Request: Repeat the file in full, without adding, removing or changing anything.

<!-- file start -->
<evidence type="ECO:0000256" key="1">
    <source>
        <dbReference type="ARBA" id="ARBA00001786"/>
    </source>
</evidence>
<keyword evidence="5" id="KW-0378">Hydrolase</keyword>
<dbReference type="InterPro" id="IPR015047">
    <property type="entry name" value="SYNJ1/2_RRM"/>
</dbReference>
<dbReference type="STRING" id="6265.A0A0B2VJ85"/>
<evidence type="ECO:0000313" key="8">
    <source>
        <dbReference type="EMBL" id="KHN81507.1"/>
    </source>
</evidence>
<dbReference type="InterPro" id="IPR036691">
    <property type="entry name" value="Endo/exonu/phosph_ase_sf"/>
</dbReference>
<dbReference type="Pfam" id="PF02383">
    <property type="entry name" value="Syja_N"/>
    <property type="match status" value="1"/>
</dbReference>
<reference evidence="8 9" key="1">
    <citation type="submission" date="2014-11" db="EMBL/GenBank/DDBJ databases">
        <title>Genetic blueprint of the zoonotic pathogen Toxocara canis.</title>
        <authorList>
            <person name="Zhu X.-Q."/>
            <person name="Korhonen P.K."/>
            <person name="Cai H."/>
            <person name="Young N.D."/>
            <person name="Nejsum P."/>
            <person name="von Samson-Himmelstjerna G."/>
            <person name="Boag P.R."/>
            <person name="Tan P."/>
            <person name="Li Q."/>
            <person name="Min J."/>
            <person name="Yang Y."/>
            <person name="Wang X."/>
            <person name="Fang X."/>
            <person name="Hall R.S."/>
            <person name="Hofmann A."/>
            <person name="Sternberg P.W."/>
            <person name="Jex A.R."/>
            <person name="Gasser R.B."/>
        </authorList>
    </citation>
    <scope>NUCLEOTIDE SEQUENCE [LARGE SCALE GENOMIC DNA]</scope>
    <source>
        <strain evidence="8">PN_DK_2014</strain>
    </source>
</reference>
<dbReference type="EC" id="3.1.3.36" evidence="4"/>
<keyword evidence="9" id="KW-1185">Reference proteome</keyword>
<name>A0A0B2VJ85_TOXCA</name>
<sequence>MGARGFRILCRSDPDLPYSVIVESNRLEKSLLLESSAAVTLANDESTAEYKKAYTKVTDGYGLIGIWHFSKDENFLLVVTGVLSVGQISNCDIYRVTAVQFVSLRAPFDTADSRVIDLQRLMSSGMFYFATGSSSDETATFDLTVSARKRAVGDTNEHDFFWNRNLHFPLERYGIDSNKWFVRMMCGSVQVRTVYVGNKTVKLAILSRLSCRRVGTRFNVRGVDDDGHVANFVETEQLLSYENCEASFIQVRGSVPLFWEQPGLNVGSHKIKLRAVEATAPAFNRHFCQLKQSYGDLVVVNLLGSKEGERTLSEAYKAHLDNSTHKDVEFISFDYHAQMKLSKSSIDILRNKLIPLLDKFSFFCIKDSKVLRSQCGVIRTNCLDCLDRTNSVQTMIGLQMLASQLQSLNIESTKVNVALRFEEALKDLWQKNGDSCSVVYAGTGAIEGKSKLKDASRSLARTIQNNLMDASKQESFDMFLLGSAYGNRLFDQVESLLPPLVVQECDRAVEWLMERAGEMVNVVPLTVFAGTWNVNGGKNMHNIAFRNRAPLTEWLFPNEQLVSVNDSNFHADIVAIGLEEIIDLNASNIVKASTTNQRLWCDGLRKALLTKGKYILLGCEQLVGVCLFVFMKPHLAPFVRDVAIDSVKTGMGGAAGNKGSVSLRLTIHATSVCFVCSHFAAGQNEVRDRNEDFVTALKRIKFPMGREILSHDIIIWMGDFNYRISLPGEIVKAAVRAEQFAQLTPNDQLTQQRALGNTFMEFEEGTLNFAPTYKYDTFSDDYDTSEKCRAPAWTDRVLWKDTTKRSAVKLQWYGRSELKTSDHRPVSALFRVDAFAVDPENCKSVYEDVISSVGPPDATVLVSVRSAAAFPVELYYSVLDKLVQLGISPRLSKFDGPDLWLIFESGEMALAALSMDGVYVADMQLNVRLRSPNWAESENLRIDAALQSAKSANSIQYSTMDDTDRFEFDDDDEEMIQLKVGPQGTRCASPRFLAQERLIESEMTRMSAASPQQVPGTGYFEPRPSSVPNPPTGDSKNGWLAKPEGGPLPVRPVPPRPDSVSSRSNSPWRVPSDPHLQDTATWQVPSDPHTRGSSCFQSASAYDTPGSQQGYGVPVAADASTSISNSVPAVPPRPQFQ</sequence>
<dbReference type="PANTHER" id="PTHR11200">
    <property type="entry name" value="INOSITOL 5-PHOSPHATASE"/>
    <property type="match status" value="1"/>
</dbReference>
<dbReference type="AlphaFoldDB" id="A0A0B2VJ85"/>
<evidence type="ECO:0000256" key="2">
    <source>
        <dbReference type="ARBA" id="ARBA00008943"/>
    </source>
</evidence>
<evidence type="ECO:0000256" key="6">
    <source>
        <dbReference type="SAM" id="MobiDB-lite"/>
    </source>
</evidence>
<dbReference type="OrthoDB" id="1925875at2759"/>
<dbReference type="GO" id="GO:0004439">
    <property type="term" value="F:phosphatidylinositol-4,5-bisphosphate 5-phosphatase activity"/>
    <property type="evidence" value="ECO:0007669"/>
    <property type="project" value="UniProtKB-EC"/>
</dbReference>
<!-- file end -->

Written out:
<evidence type="ECO:0000256" key="1">
    <source>
        <dbReference type="ARBA" id="ARBA00001786"/>
    </source>
</evidence>
<keyword evidence="5" id="KW-0378">Hydrolase</keyword>
<dbReference type="InterPro" id="IPR015047">
    <property type="entry name" value="SYNJ1/2_RRM"/>
</dbReference>
<dbReference type="STRING" id="6265.A0A0B2VJ85"/>
<evidence type="ECO:0000313" key="8">
    <source>
        <dbReference type="EMBL" id="KHN81507.1"/>
    </source>
</evidence>
<dbReference type="InterPro" id="IPR036691">
    <property type="entry name" value="Endo/exonu/phosph_ase_sf"/>
</dbReference>
<dbReference type="Pfam" id="PF02383">
    <property type="entry name" value="Syja_N"/>
    <property type="match status" value="1"/>
</dbReference>
<reference evidence="8 9" key="1">
    <citation type="submission" date="2014-11" db="EMBL/GenBank/DDBJ databases">
        <title>Genetic blueprint of the zoonotic pathogen Toxocara canis.</title>
        <authorList>
            <person name="Zhu X.-Q."/>
            <person name="Korhonen P.K."/>
            <person name="Cai H."/>
            <person name="Young N.D."/>
            <person name="Nejsum P."/>
            <person name="von Samson-Himmelstjerna G."/>
            <person name="Boag P.R."/>
            <person name="Tan P."/>
            <person name="Li Q."/>
            <person name="Min J."/>
            <person name="Yang Y."/>
            <person name="Wang X."/>
            <person name="Fang X."/>
            <person name="Hall R.S."/>
            <person name="Hofmann A."/>
            <person name="Sternberg P.W."/>
            <person name="Jex A.R."/>
            <person name="Gasser R.B."/>
        </authorList>
    </citation>
    <scope>NUCLEOTIDE SEQUENCE [LARGE SCALE GENOMIC DNA]</scope>
    <source>
        <strain evidence="8">PN_DK_2014</strain>
    </source>
</reference>
<dbReference type="EC" id="3.1.3.36" evidence="4"/>
<keyword evidence="9" id="KW-1185">Reference proteome</keyword>
<name>A0A0B2VJ85_TOXCA</name>
<sequence>MGARGFRILCRSDPDLPYSVIVESNRLEKSLLLESSAAVTLANDESTAEYKKAYTKVTDGYGLIGIWHFSKDENFLLVVTGVLSVGQISNCDIYRVTAVQFVSLRAPFDTADSRVIDLQRLMSSGMFYFATGSSSDETATFDLTVSARKRAVGDTNEHDFFWNRNLHFPLERYGIDSNKWFVRMMCGSVQVRTVYVGNKTVKLAILSRLSCRRVGTRFNVRGVDDDGHVANFVETEQLLSYENCEASFIQVRGSVPLFWEQPGLNVGSHKIKLRAVEATAPAFNRHFCQLKQSYGDLVVVNLLGSKEGERTLSEAYKAHLDNSTHKDVEFISFDYHAQMKLSKSSIDILRNKLIPLLDKFSFFCIKDSKVLRSQCGVIRTNCLDCLDRTNSVQTMIGLQMLASQLQSLNIESTKVNVALRFEEALKDLWQKNGDSCSVVYAGTGAIEGKSKLKDASRSLARTIQNNLMDASKQESFDMFLLGSAYGNRLFDQVESLLPPLVVQECDRAVEWLMERAGEMVNVVPLTVFAGTWNVNGGKNMHNIAFRNRAPLTEWLFPNEQLVSVNDSNFHADIVAIGLEEIIDLNASNIVKASTTNQRLWCDGLRKALLTKGKYILLGCEQLVGVCLFVFMKPHLAPFVRDVAIDSVKTGMGGAAGNKGSVSLRLTIHATSVCFVCSHFAAGQNEVRDRNEDFVTALKRIKFPMGREILSHDIIIWMGDFNYRISLPGEIVKAAVRAEQFAQLTPNDQLTQQRALGNTFMEFEEGTLNFAPTYKYDTFSDDYDTSEKCRAPAWTDRVLWKDTTKRSAVKLQWYGRSELKTSDHRPVSALFRVDAFAVDPENCKSVYEDVISSVGPPDATVLVSVRSAAAFPVELYYSVLDKLVQLGISPRLSKFDGPDLWLIFESGEMALAALSMDGVYVADMQLNVRLRSPNWAESENLRIDAALQSAKSANSIQYSTMDDTDRFEFDDDDEEMIQLKVGPQGTRCASPRFLAQERLIESEMTRMSAASPQQVPGTGYFEPRPSSVPNPPTGDSKNGWLAKPEGGPLPVRPVPPRPDSVSSRSNSPWRVPSDPHLQDTATWQVPSDPHTRGSSCFQSASAYDTPGSQQGYGVPVAADASTSISNSVPAVPPRPQFQ</sequence>
<dbReference type="PANTHER" id="PTHR11200">
    <property type="entry name" value="INOSITOL 5-PHOSPHATASE"/>
    <property type="match status" value="1"/>
</dbReference>
<dbReference type="AlphaFoldDB" id="A0A0B2VJ85"/>
<evidence type="ECO:0000256" key="2">
    <source>
        <dbReference type="ARBA" id="ARBA00008943"/>
    </source>
</evidence>
<evidence type="ECO:0000256" key="6">
    <source>
        <dbReference type="SAM" id="MobiDB-lite"/>
    </source>
</evidence>
<dbReference type="OrthoDB" id="1925875at2759"/>
<dbReference type="GO" id="GO:0004439">
    <property type="term" value="F:phosphatidylinositol-4,5-bisphosphate 5-phosphatase activity"/>
    <property type="evidence" value="ECO:0007669"/>
    <property type="project" value="UniProtKB-EC"/>
</dbReference>